Everything about the Vodafone & Three Merger:
The Vodafone and Three merger is almost underway, with the two UK telecom giants announcing plans to combine by the end of 2024. When complete, the result will be the biggest mobile operator in the UK, averaging around 27 million customers and valued at £15 billion with over 11,500 staff.
This change comes with its own set of pros & cons, with Vodafone and Three claiming that it’s great for customers and the nation. On the other hand, the “Unite” trade union claims that this could cause mobile bills to rise by up to £300. Despite this, representatives discussing the Vodafone and Three merger insist that this will not increase prices for customers.
1. Potential Price Increases
Stephen Lerner, general counsel of Three, asserted that the proposed merger between Three and Vodafone does not include any plans for price increases. He emphasized that this decision is not driven by financial motives and that the companies have no intention of raising prices.
Vodafone further argues that prices will drop if the merger goes ahead, as they can invest more into UK infrastructure and lower the price of internet access. The two firms are currently engaged in discussions with the Competition and Markets Authority (CMA), which is responsible for assessing the potential implications of the merger.
Stephen Lerner also expressed confidence in the CMA’s approval of the merger, which is anticipated to result in £6 billion of investment during the initial five years and a total of £11 billion. On the contrary, George Stevenson from the Business and Trade Committee claimed that the Vodafone Three merger will result in price rises and increased profits for carriers.
A hearing on October 17th saw members of the UK Parliament engage in a discussion with senior representatives from Three and Vodafone, along with regulatory experts, to delve into the potential ramifications of the proposed merger between the two companies. The central theme of the session revolved around the impact of the merger on competition and consumer interests.
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2. Nationwide Network Improvements
Both carriers have high hopes following the Vodafone Three merger, including a “best-in-class” 5G network within the next 10 years. This will result in up to 6x faster average network speeds and 2.5x the capacity of their current network.
– Margherita Della Valle, Vodafone Chief Executive
Another aim is 99% of the UK population covered by their standalone 5G network by 2034, alongside every school & hospital nationwide by 2030. They claim that all this gives customers better value, a wider range of choice over plans, and a better home broadband experience.
3. Good for Competition
Representatives claim that the Vodafone and Three merger will be good for competition, who will be motivated to upgrade their services faster than ever. They will be forced to follow suit and offer similar value to their customers.
On the other hand, the Vodafone Three merger means a combined market share surpassing EE and Virgin Media O2. Critics fear the creation of a “telecoms cartel”, one with too much power over the industry. Research from Unite lays out the case that reducing competition will cause prices to increase, lead to job cuts within the UK, and empty promises of investment.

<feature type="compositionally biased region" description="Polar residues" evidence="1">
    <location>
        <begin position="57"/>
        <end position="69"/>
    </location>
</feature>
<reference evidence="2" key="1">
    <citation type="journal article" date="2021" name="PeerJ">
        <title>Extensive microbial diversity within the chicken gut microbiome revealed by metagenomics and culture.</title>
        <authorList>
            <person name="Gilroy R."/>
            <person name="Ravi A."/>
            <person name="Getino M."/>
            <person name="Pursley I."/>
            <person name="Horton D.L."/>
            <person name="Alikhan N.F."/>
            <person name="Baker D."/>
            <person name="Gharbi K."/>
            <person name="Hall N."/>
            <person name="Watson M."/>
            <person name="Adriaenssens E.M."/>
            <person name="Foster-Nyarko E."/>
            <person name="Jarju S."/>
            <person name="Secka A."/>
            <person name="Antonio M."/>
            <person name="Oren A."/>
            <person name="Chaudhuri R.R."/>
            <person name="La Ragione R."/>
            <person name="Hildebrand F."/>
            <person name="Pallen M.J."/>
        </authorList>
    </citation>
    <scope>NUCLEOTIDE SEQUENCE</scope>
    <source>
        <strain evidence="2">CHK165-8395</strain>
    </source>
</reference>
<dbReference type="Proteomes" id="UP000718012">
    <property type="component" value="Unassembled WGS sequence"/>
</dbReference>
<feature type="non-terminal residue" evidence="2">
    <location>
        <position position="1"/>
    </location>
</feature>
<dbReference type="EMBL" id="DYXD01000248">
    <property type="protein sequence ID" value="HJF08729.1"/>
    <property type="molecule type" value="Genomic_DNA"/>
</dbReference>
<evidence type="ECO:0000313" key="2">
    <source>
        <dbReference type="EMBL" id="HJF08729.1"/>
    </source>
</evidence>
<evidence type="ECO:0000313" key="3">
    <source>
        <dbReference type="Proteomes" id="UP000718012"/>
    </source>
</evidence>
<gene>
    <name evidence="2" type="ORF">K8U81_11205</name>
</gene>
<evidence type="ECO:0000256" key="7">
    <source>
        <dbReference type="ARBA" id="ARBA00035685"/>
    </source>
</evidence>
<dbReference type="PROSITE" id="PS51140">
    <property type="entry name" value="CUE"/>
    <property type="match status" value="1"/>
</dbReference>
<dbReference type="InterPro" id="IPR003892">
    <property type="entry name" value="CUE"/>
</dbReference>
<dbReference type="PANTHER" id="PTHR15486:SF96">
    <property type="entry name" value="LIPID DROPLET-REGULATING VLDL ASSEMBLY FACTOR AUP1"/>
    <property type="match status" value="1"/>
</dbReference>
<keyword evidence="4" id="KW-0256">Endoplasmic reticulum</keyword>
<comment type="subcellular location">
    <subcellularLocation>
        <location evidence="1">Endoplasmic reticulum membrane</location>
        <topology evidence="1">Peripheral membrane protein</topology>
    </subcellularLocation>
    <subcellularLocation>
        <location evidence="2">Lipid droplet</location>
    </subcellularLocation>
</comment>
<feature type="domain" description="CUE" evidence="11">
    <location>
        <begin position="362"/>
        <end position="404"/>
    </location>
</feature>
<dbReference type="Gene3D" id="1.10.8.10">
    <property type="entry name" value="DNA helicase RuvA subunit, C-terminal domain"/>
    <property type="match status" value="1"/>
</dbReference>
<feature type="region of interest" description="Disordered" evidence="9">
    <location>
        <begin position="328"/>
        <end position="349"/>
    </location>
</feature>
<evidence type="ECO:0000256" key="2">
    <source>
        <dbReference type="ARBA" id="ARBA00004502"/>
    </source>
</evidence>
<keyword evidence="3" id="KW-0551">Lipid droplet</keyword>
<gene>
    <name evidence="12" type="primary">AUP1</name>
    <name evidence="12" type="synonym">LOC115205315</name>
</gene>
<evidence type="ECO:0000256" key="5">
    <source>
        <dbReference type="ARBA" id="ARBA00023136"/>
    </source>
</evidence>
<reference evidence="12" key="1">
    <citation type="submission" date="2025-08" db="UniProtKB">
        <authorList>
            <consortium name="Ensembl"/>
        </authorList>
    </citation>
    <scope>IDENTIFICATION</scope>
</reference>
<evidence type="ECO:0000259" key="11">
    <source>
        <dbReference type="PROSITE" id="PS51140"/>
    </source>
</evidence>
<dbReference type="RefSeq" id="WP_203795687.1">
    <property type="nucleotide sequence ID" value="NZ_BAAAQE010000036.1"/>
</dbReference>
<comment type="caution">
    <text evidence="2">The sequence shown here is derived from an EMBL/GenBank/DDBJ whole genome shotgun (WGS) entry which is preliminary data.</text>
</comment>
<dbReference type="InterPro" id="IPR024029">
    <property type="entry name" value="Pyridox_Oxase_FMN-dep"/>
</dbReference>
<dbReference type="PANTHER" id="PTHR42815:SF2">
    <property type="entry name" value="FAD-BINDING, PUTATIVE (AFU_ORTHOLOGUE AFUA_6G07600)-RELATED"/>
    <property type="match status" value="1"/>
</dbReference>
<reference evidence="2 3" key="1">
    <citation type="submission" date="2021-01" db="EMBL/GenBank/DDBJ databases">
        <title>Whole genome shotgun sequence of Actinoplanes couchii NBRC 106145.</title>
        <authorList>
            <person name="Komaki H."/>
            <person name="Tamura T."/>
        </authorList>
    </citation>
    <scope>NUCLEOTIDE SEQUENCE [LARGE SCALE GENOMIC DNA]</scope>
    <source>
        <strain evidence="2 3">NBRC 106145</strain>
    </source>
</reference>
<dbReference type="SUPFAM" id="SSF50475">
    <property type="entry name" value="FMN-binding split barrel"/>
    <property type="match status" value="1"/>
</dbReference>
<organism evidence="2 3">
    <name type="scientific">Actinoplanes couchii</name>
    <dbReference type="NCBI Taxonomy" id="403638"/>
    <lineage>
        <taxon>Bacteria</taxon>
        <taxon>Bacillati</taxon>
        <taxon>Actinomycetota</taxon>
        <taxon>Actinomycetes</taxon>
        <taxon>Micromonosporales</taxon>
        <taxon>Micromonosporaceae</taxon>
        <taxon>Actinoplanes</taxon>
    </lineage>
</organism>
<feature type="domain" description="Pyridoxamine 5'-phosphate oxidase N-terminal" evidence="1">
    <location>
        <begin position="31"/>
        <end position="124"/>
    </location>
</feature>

4. New Jobs, But Where?
These two networks have announced their ambitions to “build one of Europe’s leading 5G networks” and improve customer experience with better choice and value across mobile and broadband services.
All of this should drive growth whilst creating hundreds (if not thousands) of new jobs across the continent, and boost Britain’s role as a tech leader within it. Despite this claim, an estimated 1,600 jobs are expected to be lost in the UK, coupled with Vodafone’s massive 11,000 global job cuts announced prior.
5. Security Concerns of Vodafone & Three Merger
Security is another concern critics often claim could be affected. For example, Vodafone provides data and services to government entities, including the NHS non-emergency helpline. However, Three is not a public sector supplier. This means that CK Group will have access to government information and telecom contracts for the first time.
Also, Three UK’s ownership under Hong Kong-based CK Hutchinson has caused concerns regarding foreign ownership of a prominent national asset.
The CMA and European Commission denied Three’s attempted takeover of O2 in 2016, voicing concerns of increased prices. Three attempted to placate this by offering a 5-year prize freeze for UK consumers, which was declined.
However, we expect to see this strategy re-used during the Vodafone Three merger, which promises £11bn of 5G infrastructure investment over the next decade (provided the deal goes ahead).
Interestingly, Vodafone retains the right to buy out Three’s 49% holding just three years after the deal, provided the firm’s value rises to £16.5 billion. The Vodafone Three merger is currently awaiting approval from regulators, so nothing is final as of yet.
The Vodafone and Three merger are by no means the first, with the announcement coming just 2 years after Virgin Media and O2 joined in June 2021. However, it’s definitely the biggest, likely catapulting the new company to the top spot as the UK’s #1 mobile operator.
Hopefully, this will be reflected positively across consumer and business customers alike, without any potential price hikes. Until then, all we can do is wait and see if the deal goes ahead.
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